prhhcd 3:17 pm 13 Apr 10

uncle Joe’s runs are awesome! have never looked back from getting my own chikkies. They are lovely! (and laying well too)

MsCheeky 2:52 pm 13 Apr 10

There are various regulations about distance from dwellings, type of flooring etc, this may be a good place to start:

I never really used to eat eggs until I kept chooks, now I love them. There is no comparison between fresh and store-bought. I keep two chickens, bought on point-of-lay from the stockfeed place in Fyshwick. They’re Isa Brown crosses. I get two eggs a day. I feed them scraps and scratch mix, and let them free-range around the garden as often as I can, and otherwise pen them in a very large space about 50sq metres, and they sleep in a hutch at night. I couldn’t be happier.

Thumper 2:21 pm 13 Apr 10

Make sure your chooks have a wire roof on their pen. The crafty little foxes will climb straight over a fence, no matter how high.

emd 2:04 pm 13 Apr 10

We have a couple of killer attack chooks in our backyard. There a guy called Joe who makes mobile chook runs – Google him. They’re fully enclosed, have all the water and feed containers included, and can easily be moved around the back yard. So your chooks get a different patch of grass to walk on every day, and your back yard slowly gets fertilised by the chooks.

One thing to watch: Don’t keep their grain feeder overfull in summer. It will attract mice, which in turn attracts snakes.

CHW 1:38 pm 13 Apr 10

I second Snarky’s advice… the foxes get around in the stormwater systems, I think, as well as using all those walkways and green belts.

Also – you need to make sure the run is secured well enough to prevent big dogs from breaking in; I had a couple of AWOL huskies using my yard regularly as a ‘drive through’ snack bar about five years ago. Until the huskies took on the Lowline calves about five km away and were shot by the farmer, that is.

Powells Stockfeeds in Phillip have fabulous Mt Isa chooks – I had one lay an egg a day for five months straight; then she moulted for a month, and started laying an egg a day except once a week she would lay TWO.

Apart from that, if you only want one chook you could partner it with a rabbit.

This way, your chook is not lonely, does not have to put with a pecking order, the rabbit consumes all those garden weeds, and they both make fantastic (not for native plants,though) mulch out of the bale of hay you chuck in for them to waddle around on.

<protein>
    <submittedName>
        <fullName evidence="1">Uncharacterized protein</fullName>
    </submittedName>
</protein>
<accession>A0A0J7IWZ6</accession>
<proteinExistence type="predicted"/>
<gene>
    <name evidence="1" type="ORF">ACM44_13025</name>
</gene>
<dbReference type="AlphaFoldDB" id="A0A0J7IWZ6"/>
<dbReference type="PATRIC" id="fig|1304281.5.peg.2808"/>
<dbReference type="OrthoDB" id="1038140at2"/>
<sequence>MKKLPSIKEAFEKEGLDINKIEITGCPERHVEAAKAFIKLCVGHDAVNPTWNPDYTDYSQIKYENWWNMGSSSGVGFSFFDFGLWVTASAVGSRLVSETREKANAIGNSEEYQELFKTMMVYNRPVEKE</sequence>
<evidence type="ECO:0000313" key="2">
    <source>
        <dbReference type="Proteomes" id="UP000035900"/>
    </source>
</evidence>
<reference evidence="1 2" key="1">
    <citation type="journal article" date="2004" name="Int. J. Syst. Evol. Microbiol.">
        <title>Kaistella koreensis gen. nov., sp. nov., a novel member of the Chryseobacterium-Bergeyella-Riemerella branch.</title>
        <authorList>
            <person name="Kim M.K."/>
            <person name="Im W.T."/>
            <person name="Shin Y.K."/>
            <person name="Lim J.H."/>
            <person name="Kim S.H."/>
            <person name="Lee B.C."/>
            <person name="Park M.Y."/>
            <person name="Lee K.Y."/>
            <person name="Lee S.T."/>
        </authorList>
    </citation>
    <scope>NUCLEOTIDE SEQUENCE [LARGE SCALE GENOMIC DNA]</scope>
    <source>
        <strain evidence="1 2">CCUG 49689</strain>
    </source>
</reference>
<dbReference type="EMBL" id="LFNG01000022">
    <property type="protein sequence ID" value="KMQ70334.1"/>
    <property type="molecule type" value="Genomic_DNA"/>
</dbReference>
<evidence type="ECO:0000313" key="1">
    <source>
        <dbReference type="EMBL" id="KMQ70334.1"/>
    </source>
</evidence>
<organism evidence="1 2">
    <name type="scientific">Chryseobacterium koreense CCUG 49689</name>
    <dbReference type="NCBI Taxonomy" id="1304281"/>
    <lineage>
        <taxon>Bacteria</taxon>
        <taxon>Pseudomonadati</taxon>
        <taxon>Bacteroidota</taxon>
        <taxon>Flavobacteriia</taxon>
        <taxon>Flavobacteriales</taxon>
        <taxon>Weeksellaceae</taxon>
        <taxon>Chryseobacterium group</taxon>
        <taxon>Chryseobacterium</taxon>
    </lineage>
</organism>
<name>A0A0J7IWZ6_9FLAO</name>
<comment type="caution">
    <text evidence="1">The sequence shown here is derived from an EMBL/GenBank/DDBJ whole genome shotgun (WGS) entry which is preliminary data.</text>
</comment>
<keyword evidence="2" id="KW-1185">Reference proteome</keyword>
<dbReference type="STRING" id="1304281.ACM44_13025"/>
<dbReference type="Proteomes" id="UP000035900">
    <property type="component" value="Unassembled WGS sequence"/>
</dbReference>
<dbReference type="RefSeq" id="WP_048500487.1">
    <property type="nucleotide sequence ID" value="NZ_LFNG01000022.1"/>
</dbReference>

astrojax 1:38 pm 13 Apr 10

my backfence neighbour recently lost her half dozen chooks to wily foxes – so securing their pen is critical. good luck!

Jerry Atric 10:33 am 13 Apr 10

Buy point of lay chooks (NOT a rooster) 4 at most. If you want to spend the money, get a portable hen run which acts as a green feeder and fertiliser on your back garden, I have seen them at the Hall markets. Otherwise they will need a secure run (if the fence is not high enough you may need to clip new hens wings (not painful but requires one to hold and on to clip about 2 inches off the feathers on one wing. They soon realise that they cannot fly well and although the wings grow back, they never seem try again. You will need a weather proof shed with a pole to roost on and nesting boxes. You may have to teach them for a few nights how and where to roost. Feed them on a scratch mix available from rural suppliers and kitchen scraps and lawn clippings. Make sure they have plenty of fresh water. In summer put fly traps around the run. DON’T LET them run free in the yard if you have plants you treasure. They will make bee line for them and destroy them.

The eggs you eat will be delicious and VERY FRESH. The Roman Emperors feasted on same day laid eggs which were called “golden”. Chooks are not cheap, but once you try the eggs you will never want to eggs acaged egg again.

Snarky 10:22 am 13 Apr 10

If you go ahead with chooks make sure you use a fully enclosed run, or at least a shed where they can be locked in securely at night, every night. Canberra is rife with foxes in all the suburbs. We lost our 3 all in one night because we didn’t have them locked up. Didn’t hear a thing – just came out to a pile of feathers the next morning.


Feathergirl 9:34 am 13 Apr 10

I haven’t got the booklet on me but I recently picked up a School Holidays happinings type booklet at the library. Wow, it had heaps of stuff for school kids to do!! But anyway, one of the adverts was a lady who was offering a clutch of eggs and equipment to raise them – so kids can watch chickens hatch, feed them etc. Then after two weeks you can choose to give the chickens back or keep them. I would think this would be a good start, with someone to guide you and advise. Duck into your local library and check out the booklet, it’s only a small ad.

dr. faustus 9:24 am 13 Apr 10

There seems to be a thriving backyard poultry scene in Canberra. We have six happy chooks in the backyard of our small block in the suburban inner south of Canberra, and know quite a few others in similar situations, although mrs faustus is the expert in our household, not I.

Mrs faustus spends a lot of time on the Backyard Poultry Forum, which seems to have a fair number of Canberrans on it, and quickly recommends it to anyone interested in having chooks in Canberra. I’ve no doubt some of the local chook fanciers are also here on the RiotACT, but if you don’t find the answers you’re after, check out the Backyard Poultry Forum.

(This is only a plug in that I’m aware it’s considered a useful resource – I don’t have any personal interest in the site. Hope this doesn’t come across as spammy!)